According to Tony Clarke, MD of the Rawson Property Group – one of South Africa’s most successful real estate franchisors – few industries can beat property for ease of access and earning potential.
Here’s everything you need to know to decide for yourself if real estate is the franchise opportunity for you.
“Essentially, buying a franchise means buying the right to run your business under an established brand using their proprietary tools, techniques and procedures,” says Clarke.
In return for your franchise fee and a small share of your profits, Clarke says franchisees should receive ongoing support from their franchisor.
“The franchisor is responsible for maintaining the brand’s competitive edge and – ideally – helping the franchisees reach their full potential,” he says. “The better the franchise, the better the support – you can tell a lot about a franchisor by talking to their franchisees.”
According to Craig Mott, business development manager for the Rawson Property Group, franchises gain the edge over most start-ups by eliminating the biggest setup challenges.
“No need to spend months – and millions – defining your brand, business model and strategies, or building market presence from scratch,” he says. “With a franchise, you’re buying into an established brand where all the groundwork has been laid for you. That dramatically reduces the time it takes to get up and running and bringing in clients.”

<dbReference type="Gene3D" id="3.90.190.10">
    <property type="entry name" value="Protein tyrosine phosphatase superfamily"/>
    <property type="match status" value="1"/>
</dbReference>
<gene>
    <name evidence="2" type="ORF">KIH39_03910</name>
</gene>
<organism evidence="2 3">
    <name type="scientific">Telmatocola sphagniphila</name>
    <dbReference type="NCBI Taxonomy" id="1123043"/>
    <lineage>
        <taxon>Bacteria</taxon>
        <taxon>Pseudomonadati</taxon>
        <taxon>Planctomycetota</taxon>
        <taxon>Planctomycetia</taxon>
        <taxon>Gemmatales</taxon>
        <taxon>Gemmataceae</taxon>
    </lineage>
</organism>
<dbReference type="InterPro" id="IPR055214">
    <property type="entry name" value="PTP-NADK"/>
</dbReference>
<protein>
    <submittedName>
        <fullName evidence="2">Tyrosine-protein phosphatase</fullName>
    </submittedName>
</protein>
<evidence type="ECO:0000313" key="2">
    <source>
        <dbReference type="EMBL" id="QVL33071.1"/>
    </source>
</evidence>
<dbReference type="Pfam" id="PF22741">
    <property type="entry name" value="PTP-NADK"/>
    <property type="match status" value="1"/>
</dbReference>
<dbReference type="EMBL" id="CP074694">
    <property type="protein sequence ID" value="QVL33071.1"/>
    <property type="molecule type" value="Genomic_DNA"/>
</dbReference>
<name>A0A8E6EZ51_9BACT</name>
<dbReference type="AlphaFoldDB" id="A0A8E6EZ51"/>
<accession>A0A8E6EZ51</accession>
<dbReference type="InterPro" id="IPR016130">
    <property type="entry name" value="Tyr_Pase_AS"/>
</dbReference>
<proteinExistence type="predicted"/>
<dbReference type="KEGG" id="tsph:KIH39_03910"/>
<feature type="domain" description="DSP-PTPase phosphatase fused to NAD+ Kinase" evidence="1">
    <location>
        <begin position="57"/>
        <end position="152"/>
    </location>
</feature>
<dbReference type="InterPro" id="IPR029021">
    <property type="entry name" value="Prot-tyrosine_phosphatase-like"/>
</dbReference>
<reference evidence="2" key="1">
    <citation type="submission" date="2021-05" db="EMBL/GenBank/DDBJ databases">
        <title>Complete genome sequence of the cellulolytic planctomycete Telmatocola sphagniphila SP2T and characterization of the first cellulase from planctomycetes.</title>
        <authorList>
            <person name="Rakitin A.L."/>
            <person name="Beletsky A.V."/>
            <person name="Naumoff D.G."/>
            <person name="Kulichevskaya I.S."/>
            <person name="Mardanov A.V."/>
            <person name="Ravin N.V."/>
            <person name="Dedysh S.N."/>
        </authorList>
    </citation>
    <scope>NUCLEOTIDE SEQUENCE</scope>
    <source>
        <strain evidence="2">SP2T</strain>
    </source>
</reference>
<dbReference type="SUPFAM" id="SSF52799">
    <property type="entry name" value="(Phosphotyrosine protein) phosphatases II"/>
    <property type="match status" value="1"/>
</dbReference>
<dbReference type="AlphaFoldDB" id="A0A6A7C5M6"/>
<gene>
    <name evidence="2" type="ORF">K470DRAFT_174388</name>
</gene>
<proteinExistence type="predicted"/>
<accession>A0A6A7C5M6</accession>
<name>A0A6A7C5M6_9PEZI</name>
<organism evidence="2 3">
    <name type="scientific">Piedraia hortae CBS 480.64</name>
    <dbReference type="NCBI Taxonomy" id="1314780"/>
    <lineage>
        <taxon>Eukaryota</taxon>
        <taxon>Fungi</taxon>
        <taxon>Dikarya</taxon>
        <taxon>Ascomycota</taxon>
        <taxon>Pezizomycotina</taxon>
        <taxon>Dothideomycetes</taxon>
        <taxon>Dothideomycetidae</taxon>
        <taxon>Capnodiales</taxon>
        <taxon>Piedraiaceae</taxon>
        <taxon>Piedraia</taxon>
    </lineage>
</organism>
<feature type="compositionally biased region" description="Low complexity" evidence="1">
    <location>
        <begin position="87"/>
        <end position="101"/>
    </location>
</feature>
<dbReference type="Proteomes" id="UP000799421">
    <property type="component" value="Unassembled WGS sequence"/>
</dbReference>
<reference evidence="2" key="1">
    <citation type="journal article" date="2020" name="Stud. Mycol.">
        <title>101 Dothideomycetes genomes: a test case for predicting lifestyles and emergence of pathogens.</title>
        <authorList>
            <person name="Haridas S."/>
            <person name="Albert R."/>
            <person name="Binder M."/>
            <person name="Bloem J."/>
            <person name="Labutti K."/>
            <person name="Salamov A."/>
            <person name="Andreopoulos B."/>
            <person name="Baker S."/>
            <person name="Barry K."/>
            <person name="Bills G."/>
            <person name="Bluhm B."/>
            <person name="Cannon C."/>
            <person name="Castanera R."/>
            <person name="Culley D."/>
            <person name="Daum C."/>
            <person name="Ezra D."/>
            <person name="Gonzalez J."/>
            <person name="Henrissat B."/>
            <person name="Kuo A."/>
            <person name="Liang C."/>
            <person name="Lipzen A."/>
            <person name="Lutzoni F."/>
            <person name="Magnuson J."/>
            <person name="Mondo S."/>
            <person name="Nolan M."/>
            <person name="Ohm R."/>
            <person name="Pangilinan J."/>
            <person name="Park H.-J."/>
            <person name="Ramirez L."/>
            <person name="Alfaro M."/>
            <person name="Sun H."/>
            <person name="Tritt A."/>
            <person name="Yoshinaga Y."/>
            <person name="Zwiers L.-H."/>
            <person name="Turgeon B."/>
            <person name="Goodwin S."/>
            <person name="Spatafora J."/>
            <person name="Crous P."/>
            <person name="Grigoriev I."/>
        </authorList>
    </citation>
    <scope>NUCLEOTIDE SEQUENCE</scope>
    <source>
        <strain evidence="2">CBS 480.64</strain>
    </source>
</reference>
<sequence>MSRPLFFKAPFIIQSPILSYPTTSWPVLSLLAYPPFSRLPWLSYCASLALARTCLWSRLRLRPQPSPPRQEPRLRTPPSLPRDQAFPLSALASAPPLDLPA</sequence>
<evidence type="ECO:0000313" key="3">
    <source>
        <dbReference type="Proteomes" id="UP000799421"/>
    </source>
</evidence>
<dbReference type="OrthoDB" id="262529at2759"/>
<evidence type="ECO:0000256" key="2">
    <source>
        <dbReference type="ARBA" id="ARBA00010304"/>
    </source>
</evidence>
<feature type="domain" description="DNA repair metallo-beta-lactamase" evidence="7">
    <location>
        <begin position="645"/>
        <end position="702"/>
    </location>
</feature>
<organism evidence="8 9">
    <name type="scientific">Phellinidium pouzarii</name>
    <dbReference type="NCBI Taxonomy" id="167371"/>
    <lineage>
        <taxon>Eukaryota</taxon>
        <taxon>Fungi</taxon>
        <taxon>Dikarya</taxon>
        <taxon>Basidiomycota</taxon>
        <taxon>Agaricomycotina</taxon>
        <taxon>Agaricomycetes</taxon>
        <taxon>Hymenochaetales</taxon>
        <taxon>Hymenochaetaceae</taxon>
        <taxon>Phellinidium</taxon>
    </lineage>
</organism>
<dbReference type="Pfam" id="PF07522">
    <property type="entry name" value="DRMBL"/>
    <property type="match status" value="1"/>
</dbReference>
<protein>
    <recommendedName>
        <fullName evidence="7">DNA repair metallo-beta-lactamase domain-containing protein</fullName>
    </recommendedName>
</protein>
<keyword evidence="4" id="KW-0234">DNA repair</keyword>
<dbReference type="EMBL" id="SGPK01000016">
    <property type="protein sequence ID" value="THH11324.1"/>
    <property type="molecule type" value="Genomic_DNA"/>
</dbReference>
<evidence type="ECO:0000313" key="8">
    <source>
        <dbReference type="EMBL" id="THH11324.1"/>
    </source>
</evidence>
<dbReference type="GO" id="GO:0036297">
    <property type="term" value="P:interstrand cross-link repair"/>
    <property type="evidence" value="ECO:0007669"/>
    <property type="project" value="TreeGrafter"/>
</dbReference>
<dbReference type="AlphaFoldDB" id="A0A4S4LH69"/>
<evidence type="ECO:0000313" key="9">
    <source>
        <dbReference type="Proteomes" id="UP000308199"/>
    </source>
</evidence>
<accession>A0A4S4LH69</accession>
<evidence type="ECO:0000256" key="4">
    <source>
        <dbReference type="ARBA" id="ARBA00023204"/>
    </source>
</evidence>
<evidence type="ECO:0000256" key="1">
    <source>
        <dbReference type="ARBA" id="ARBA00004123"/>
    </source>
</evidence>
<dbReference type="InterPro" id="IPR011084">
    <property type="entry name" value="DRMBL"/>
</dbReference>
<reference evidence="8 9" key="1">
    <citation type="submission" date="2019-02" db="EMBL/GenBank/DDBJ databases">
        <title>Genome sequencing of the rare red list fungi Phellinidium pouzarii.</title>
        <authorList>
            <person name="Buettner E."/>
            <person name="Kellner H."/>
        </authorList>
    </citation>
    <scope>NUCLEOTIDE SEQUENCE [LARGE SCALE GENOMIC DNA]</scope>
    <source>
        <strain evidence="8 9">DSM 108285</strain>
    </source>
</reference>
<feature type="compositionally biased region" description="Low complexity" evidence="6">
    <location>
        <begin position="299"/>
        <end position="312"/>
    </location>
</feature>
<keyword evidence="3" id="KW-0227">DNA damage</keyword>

According to Tony Clarke, franchises in real estate, specifically, have even greater benefits than those in other industries.
“For starters, real estate as an industry is thriving,” he says. “A lot of other franchises suffered during Covid, while real estate had two record-breaking years.”
Setup of a real estate franchise is also a lot simpler – and less costly – than other industries, most of which require purchasing stock before you can make your first sale.
“With property, the stock is already out there,” says Mott. “All you need to get selling is your industry certification, a laptop, a cellphone and a go get ‘em attitude.”
Even certification has become easier of late, with updates to the Property Practitioner’s Act (PPA) dramatically reducing the time constraints on agent qualification.
“This is great news for franchisees, because it means new agents can hit the ground running, becoming productive, income-earning members of the team in a fraction of the time,” says Clarke.
Of course, not all real estate franchises are equal. To decide which brand is the right fit for you, Clarke recommends doing some in-depth investigation.
“You obviously want to look at the success of other franchises under the brand,” he says, “and talk to some existing franchisees about their experience, if possible. Weigh up the costs of the franchise against the level of support and training the franchisor provides, and make sure their goals align with your own. The most successful franchise operations are partnerships, not dictatorships. You want a franchisor that is ready to listen, collaborate and support.”